Hundreds of thousands of people around the world are spending their free time counting birds, measuring water quality, or monitoring pollinators. They may also be counting asteroids, collecting bugs, measuring air quality, reporting wildlife sightings, or tracking monarch migration. The amazing thing is that these people are not career scientists. They live in the city and in the country, go backpacking or have picnics in the park. They vary in age and it doesn’t matter what their job is. They are community scientists.
Community science is the practice of data collection by everyday people, that is, people who aren’t scientists. Community scientists volunteer their time to help collect data, analyze results, and solve problems about important issues facing our natural world, and that includes our national parks.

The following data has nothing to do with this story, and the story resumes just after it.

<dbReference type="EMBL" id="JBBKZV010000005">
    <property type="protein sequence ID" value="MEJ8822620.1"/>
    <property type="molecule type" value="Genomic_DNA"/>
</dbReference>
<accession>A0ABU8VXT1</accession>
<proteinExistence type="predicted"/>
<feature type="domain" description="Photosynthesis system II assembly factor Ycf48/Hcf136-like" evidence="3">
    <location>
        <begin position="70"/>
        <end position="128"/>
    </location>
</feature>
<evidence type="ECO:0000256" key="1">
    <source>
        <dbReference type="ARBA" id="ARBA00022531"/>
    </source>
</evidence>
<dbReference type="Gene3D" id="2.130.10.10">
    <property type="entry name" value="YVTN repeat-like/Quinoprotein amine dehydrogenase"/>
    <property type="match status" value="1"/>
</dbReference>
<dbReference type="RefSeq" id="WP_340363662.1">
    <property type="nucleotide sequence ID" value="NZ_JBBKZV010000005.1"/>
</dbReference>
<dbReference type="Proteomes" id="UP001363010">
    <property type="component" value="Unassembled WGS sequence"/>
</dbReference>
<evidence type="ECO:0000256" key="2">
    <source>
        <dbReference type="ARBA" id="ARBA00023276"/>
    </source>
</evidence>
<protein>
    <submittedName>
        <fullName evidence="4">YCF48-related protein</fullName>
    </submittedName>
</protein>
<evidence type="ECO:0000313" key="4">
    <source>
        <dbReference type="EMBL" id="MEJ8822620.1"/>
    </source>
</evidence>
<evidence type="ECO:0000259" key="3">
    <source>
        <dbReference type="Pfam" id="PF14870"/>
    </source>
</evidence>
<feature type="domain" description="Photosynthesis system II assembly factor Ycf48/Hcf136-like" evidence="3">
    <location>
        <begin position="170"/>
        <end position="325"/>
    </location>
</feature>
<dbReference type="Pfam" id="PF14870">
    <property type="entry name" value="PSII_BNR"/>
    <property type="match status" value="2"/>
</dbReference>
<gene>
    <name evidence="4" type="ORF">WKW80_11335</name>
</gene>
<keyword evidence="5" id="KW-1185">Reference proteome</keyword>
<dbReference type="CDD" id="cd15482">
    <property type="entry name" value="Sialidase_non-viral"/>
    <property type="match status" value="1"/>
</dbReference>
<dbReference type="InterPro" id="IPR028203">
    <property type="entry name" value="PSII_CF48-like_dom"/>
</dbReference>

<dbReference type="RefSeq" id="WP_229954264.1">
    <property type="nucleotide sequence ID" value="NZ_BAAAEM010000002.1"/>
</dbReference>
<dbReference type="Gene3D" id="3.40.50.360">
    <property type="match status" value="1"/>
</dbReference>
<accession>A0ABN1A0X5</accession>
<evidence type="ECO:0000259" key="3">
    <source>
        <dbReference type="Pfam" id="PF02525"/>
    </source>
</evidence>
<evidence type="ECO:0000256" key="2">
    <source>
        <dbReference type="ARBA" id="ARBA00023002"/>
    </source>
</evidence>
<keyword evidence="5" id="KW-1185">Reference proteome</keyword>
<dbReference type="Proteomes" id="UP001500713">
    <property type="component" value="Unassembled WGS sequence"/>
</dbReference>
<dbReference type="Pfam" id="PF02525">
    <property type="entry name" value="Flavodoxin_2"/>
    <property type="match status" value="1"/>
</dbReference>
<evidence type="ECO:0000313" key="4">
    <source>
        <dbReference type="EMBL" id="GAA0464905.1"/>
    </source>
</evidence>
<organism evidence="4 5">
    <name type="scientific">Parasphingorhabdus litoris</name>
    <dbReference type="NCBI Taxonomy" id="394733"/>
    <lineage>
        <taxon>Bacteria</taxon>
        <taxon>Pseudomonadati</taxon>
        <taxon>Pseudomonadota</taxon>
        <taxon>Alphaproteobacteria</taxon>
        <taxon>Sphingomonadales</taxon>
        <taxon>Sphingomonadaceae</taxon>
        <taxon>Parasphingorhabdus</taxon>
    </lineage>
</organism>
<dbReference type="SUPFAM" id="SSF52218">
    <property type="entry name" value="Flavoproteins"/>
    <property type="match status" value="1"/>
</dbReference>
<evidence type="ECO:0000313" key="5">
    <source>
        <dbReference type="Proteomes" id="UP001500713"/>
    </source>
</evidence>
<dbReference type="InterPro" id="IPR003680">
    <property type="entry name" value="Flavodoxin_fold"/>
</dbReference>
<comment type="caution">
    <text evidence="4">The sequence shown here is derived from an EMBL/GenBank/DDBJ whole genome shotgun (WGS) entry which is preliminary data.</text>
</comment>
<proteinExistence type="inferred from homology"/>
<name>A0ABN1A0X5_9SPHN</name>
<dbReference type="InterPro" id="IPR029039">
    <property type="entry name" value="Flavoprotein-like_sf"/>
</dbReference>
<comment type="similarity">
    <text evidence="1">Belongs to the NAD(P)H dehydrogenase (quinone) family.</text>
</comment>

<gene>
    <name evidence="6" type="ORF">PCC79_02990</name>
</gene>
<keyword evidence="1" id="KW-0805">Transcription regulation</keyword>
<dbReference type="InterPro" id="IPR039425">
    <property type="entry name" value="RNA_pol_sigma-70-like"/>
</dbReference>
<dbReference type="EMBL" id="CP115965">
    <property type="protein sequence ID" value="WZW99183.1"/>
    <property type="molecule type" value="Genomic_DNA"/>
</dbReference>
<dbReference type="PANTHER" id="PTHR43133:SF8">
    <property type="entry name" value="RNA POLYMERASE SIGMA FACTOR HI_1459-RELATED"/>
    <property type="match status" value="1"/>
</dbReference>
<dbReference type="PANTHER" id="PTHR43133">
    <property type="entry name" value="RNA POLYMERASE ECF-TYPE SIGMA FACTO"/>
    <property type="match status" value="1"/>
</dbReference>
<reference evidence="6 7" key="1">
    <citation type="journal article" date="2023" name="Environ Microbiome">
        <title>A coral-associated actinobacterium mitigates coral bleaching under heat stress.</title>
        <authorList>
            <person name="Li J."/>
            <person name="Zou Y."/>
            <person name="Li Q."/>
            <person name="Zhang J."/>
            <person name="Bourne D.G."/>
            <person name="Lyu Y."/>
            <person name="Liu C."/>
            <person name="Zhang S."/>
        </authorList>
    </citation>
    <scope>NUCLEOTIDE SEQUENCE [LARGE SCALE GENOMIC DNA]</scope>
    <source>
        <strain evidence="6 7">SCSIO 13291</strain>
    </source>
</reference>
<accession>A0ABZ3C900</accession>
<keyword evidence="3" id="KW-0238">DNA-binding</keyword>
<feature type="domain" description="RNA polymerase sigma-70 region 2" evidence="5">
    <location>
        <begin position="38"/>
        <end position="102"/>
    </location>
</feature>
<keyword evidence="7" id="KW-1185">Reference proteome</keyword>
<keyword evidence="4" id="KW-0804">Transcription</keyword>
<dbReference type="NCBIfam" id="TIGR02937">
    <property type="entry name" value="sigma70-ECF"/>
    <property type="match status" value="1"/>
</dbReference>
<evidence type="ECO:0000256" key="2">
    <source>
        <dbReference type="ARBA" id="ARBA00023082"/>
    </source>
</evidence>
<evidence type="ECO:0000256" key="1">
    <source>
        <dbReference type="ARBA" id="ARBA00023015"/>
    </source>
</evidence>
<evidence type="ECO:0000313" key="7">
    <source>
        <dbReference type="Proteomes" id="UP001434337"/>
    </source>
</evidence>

Sometimes, the best and easiest way to collect data is to involve volunteers. For example, if a park manager needs to know what areas of the park need better protection, they may need to know where rare plants are blooming each year. A mobile app can support volunteer scientists to record when they see those flowers, and if hundreds of people get involved in the project, there will be more data than if the single scientist tried to explore the entire park alone. This can also be a great way for visitors to learn, get excited, and be involved in something important. By taking part in real science in the park, visitors can learn to appreciate their national parks in new ways.
This week, on America’s National Parks Podcast, we’re exploring stories of community science in our national parks.